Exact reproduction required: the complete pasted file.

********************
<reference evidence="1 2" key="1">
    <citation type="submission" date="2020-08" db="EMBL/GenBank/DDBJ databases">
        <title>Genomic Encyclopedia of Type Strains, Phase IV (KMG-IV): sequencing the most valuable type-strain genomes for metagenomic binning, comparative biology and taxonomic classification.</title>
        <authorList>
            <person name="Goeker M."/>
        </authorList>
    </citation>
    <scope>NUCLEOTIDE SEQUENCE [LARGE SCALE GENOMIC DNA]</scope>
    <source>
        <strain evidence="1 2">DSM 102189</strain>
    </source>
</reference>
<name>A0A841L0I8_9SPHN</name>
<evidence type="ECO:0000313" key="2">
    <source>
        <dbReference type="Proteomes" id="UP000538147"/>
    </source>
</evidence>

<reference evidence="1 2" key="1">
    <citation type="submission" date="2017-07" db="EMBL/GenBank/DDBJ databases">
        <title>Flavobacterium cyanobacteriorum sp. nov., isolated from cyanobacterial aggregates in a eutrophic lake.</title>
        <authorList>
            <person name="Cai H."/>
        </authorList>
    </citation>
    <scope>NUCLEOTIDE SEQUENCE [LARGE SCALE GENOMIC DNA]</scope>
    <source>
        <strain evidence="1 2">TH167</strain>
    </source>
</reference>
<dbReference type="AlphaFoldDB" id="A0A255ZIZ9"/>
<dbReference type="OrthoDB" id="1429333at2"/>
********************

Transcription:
<reference evidence="1 2" key="1">
    <citation type="submission" date="2020-08" db="EMBL/GenBank/DDBJ databases">
        <title>Genomic Encyclopedia of Type Strains, Phase IV (KMG-IV): sequencing the most valuable type-strain genomes for metagenomic binning, comparative biology and taxonomic classification.</title>
        <authorList>
            <person name="Goeker M."/>
        </authorList>
    </citation>
    <scope>NUCLEOTIDE SEQUENCE [LARGE SCALE GENOMIC DNA]</scope>
    <source>
        <strain evidence="1 2">DSM 102189</strain>
    </source>
</reference>
<name>A0A841L0I8_9SPHN</name>
<evidence type="ECO:0000313" key="2">
    <source>
        <dbReference type="Proteomes" id="UP000538147"/>
    </source>
</evidence>

<reference evidence="1 2" key="1">
    <citation type="submission" date="2017-07" db="EMBL/GenBank/DDBJ databases">
        <title>Flavobacterium cyanobacteriorum sp. nov., isolated from cyanobacterial aggregates in a eutrophic lake.</title>
        <authorList>
            <person name="Cai H."/>
        </authorList>
    </citation>
    <scope>NUCLEOTIDE SEQUENCE [LARGE SCALE GENOMIC DNA]</scope>
    <source>
        <strain evidence="1 2">TH167</strain>
    </source>
</reference>
<dbReference type="AlphaFoldDB" id="A0A255ZIZ9"/>
<dbReference type="OrthoDB" id="1429333at2"/>